A Little-known Martyr and Saint

I have spent time of late learning about some saints.

Take, for example, Franz Jägerstätter, an Austrian peasant, born in 1907 and beheaded in a Nazi prison in 1943.

Jägerstätter was 36 years old when his life was taken, but I never heard of him until 2013. He was a conscientious objector tried in Berlin for refusing conscription into the German army and executed as “an enemy of the state.”

Jägerstätter, a farmer and church sexton, reported as ordered for military induction rather than flee as many of his friends advised. He refused to serve and spent the next five months in prison before being murdered.

The story of this little-known martyr is documented in a 1964 book by Gordon Zahn: In Solitary Witness: The Life and Death of Franz Jägerstätter (Springfield, Ill.: Templegate Press, 1964, 1991).

For more information than I can provide, I suggest you view the embedded video presentation below from the Institute of Church Life at the University of Notre Dame.

(This is a lecture by Notre Dame historian and theology professor Robert A. Krieg, and the video runs for almost one hour; it starts with too much banter in the lecture hall (skip ahead to 3:55).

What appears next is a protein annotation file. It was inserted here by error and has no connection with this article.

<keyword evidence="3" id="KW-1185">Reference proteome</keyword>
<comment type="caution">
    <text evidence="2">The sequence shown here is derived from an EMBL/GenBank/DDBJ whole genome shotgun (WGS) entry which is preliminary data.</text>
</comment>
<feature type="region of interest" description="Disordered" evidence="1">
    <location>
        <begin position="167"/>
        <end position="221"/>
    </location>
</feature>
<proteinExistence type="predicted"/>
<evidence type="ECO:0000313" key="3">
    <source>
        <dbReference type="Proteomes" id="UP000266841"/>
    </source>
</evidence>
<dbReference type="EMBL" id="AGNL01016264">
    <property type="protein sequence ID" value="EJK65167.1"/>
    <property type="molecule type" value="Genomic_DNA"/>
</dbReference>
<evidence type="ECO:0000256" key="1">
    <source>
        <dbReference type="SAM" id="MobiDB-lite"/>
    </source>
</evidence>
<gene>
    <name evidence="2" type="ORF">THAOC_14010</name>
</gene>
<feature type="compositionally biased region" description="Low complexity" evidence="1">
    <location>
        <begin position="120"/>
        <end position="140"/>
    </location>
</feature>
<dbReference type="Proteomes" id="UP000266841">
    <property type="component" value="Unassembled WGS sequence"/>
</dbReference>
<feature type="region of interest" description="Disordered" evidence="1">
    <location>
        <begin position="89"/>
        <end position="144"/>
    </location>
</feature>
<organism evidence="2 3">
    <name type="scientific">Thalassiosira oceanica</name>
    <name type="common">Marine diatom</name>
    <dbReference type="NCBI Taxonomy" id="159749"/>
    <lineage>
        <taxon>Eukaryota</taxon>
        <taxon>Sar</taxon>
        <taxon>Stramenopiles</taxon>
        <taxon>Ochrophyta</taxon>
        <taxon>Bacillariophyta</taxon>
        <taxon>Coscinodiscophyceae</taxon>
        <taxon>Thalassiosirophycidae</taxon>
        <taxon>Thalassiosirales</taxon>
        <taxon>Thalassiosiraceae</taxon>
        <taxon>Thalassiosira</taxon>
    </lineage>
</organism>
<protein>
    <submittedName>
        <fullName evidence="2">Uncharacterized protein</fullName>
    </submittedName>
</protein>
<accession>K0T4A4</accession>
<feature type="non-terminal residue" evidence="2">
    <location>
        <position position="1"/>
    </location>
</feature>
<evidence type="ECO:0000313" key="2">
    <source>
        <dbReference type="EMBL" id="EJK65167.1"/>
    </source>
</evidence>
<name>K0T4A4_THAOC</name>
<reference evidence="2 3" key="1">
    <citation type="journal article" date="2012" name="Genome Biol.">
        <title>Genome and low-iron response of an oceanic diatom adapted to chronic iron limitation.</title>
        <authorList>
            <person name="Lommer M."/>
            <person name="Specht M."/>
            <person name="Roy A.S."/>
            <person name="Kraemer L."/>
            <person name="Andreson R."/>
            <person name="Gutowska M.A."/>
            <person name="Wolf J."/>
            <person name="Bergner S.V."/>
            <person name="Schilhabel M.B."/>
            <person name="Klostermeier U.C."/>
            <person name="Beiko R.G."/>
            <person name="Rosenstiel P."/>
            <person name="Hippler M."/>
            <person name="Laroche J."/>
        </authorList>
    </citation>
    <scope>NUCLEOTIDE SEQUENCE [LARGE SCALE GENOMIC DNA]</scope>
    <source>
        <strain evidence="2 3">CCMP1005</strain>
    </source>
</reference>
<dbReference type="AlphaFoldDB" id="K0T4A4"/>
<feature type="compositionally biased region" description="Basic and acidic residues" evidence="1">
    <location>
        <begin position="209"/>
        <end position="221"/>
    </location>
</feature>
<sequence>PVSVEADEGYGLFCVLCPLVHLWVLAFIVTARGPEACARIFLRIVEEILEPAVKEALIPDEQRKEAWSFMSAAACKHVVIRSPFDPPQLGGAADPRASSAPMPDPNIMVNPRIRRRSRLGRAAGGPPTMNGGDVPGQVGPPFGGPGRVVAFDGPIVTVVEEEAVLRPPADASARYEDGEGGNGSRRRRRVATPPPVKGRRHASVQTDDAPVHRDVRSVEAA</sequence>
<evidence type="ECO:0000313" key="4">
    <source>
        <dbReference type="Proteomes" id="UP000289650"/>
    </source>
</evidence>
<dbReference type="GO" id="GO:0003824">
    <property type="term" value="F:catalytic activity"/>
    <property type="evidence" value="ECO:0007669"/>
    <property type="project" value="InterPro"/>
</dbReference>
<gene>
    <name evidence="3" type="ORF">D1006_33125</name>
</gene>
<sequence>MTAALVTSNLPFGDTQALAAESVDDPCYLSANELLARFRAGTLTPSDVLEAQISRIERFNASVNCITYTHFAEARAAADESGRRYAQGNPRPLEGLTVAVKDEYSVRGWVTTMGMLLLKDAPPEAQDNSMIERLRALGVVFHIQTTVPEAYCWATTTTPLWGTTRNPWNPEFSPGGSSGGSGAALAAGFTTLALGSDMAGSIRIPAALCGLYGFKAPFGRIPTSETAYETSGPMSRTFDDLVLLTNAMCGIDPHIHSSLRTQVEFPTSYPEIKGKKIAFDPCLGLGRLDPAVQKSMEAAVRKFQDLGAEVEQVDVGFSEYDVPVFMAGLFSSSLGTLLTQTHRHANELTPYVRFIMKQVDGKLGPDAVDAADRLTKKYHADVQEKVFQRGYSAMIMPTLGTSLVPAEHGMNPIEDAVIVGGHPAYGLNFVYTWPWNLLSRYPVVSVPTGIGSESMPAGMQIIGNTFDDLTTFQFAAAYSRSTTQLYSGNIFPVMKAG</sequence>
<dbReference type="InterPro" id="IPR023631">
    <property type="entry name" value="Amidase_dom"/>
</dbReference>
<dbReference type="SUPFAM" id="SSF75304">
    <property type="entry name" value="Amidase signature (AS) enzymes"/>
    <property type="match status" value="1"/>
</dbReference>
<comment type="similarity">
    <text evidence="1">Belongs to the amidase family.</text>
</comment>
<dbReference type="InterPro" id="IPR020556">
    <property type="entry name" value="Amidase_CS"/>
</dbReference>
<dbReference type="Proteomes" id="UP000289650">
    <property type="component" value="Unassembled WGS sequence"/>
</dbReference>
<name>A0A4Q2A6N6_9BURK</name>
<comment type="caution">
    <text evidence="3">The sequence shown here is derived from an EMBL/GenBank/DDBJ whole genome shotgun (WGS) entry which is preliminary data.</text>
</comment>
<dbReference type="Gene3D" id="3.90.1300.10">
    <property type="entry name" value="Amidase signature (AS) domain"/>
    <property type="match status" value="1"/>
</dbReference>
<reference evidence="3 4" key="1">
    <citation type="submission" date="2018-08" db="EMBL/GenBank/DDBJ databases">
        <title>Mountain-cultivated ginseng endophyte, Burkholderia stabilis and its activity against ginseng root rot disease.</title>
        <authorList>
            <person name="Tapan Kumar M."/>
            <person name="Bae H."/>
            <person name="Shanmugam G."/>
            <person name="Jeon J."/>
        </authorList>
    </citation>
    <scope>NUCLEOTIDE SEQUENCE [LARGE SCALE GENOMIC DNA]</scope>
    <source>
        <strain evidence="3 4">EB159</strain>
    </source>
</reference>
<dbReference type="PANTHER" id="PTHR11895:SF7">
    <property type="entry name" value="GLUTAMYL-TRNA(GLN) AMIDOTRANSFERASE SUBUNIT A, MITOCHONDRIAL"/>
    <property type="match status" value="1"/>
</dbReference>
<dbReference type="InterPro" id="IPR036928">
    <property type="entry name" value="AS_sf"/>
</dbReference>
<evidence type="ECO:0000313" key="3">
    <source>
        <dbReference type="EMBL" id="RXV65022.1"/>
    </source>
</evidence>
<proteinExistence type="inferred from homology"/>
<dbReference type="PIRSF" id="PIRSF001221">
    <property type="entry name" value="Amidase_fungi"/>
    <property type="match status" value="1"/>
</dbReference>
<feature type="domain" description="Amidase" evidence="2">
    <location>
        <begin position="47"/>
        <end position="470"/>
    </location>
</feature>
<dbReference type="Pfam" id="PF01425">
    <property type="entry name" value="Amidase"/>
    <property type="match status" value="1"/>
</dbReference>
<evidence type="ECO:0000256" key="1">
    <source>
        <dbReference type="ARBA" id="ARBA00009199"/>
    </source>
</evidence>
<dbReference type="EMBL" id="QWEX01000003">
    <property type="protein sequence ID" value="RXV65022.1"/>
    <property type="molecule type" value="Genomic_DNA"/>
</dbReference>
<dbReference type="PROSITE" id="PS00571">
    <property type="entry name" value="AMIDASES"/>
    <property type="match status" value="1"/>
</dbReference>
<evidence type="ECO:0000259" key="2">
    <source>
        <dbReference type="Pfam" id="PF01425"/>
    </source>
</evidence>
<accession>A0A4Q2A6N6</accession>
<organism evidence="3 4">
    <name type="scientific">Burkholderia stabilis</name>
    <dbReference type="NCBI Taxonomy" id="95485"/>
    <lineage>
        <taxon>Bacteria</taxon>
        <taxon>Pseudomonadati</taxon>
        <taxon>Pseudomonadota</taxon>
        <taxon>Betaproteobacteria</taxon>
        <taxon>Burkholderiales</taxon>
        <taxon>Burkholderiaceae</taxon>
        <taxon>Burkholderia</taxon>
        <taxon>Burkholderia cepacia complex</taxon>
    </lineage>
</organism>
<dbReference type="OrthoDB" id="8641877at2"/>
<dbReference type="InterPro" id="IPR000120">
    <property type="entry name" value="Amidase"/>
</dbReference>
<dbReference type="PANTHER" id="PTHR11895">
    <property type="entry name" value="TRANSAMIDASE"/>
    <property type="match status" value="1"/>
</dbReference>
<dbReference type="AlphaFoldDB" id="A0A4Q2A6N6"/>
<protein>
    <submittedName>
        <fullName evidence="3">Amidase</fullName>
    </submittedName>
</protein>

The video is readily available on YouTube: https://www.youtube.com/watch?v=QdxBBLXhAJA


I learned of Jägerstätter in Robert Ellsberg’s 1997 collection, All Saints: Saints, Prophets, and Witnesses For Our Time (NY: Crossroad, 1997).

Ellsberg is editor in chief of Orbis Books in New York City, and he is the son of Daniel Ellsberg of Pentagon Papers fame.

Interestingly, Daniel Ellsberg’s decision to copy and disclose the secret papers of the U.S. government in the wake of the Vietnam War was influenced by his learning of the experience of Franz Jägerstätter in World War II Germany and Austria.

Later, the younger Ellsberg, after learning that Jägerstätter’s letters and papers had been published in german in 2007, and knowing of Jägerstätter’s influence on his father, arranged for their translation and publication by Orbis in 2009. His choice of translators was Notre Dame’s Krieg.

As Krieg quips in his lecture: “The Holy Spirit is alive and well.”

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